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Canna Island

Looking north toward the pier with the hills of Canna Island as a backdrop.
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We received a Generator Fault email from our automation system: “Generator Fault (RPM=1744, Temp=>194F, Amps=41, Freq=58Hz, OilP=>57PSI, Volts=236V).” The high temperature indicated a possible cooling issue, so we inspected the impeller and found it had thrown two fins with several more ready to go.
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Rum Island

The view southeast from the anchorage over the cliffs on Sanday Island in the foreground to dramatic Rum Island in the background.
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Water Heater Anode

Steve Coleman reminded us to change the anode in our hot water heater anode, and a good thing he did. The old anode was in pretty rough shape.
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Sleeping Seal

This seal was sleeping within touching distance right off our stern.
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Tour Boat

While we were anchored at Canna Harbour, several tour boats like this one arrived and dropped off their passengers for a short time before they all set off for the next destination.
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Ernie Romeo of American Bow Thruster (ABT), the manufacturer of the hydraulic and stabilization systems on Dirona, reminded us of a design change they have recently made at ABT. In the past and when our boat was built, they used to install gauges at all major components so you could check for correct system operation at a glance. Now they install gauge ports that allow a gauge to be quickly installed without spilling oil to check pressures. This approach gets all the gauges out of the system and avoids a failure mode where the gauge fails and the hydraulic system drops its oil load through the gauge.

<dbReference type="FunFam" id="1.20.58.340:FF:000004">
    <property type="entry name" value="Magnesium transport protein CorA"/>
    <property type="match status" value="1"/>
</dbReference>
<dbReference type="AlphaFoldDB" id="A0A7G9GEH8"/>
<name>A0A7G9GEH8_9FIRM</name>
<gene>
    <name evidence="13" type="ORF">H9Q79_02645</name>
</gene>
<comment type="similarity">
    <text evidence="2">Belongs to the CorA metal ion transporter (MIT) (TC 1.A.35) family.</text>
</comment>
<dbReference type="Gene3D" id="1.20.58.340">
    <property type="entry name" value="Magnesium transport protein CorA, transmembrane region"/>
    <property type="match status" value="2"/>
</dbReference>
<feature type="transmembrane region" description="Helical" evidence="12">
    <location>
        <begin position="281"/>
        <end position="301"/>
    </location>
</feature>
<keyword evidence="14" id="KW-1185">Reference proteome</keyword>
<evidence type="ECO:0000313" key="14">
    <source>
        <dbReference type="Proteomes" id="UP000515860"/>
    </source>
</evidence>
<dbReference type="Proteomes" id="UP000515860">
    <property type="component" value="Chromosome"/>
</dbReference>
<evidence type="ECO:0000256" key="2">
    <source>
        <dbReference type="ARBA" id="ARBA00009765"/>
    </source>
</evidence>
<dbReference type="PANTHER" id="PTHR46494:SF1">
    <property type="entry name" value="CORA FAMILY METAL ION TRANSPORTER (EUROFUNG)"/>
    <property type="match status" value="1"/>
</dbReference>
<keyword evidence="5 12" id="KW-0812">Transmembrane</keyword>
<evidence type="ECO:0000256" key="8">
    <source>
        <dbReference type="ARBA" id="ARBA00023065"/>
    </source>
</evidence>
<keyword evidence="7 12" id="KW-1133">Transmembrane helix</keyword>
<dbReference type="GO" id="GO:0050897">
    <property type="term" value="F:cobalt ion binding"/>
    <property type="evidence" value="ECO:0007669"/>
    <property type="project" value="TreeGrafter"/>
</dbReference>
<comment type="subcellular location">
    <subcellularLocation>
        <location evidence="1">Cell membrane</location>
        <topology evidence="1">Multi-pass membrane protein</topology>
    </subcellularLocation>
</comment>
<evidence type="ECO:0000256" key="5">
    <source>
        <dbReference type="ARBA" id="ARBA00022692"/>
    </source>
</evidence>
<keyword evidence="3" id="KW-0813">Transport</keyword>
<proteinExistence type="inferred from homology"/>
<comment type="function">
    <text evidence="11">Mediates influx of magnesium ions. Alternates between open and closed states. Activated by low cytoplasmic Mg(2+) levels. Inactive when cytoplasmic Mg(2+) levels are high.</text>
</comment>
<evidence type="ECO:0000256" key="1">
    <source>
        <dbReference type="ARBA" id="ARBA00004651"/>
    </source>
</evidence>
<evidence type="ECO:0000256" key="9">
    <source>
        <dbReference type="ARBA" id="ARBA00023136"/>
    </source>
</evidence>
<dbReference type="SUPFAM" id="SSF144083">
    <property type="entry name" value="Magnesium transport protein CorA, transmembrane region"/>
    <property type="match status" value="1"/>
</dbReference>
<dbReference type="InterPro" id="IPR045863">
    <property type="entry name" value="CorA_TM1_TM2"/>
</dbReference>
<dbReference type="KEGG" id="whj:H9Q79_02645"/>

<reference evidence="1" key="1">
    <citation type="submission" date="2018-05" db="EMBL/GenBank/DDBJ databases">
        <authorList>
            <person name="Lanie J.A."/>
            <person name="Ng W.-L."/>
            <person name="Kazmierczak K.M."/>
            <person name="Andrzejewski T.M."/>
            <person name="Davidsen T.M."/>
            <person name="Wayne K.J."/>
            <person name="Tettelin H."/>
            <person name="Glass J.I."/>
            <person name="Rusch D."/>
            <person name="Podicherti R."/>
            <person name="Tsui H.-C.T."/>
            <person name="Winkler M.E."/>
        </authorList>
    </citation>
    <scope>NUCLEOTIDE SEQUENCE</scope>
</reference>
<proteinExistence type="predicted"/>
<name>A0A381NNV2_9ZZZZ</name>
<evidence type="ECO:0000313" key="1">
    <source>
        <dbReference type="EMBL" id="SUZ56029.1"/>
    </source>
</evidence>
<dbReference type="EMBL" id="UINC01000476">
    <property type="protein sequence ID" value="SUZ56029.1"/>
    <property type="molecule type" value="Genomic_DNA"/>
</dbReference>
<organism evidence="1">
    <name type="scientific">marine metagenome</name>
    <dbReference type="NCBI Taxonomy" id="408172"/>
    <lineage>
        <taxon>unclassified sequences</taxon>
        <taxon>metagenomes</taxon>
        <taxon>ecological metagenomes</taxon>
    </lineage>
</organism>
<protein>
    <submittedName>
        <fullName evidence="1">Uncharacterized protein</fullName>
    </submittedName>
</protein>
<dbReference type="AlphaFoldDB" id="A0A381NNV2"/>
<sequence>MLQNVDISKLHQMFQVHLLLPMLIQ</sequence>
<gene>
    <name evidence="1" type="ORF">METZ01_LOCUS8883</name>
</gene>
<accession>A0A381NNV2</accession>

Our gauges have served well for 9,300 hours but we decided we would rather have one less failure point than the data they provide. It’s probably a good thing we did. The beginning of the gauge failure has them eject the plug that retains the light oil that is used to dampen gauge movement and squirt oil out of the hole as hydraulic oil pressure leaks into the gauge. We had three gauges that blown off the oil retention cover and the one on the rear thrusters had sprayed out about a quarter of the oil. These appear close to being a service problem. We’re glad to have them gone.

Show locations on map Click the travel log icon on the left to see these locations on a map, with the complete log of our cruise.

On the map page, clicking on a camera or text icon will display a picture and/or log entry for that location, and clicking on the smaller icons along the route will display latitude, longitude and other navigation data for that location. And a live map of our current route and most recent log entries always is available at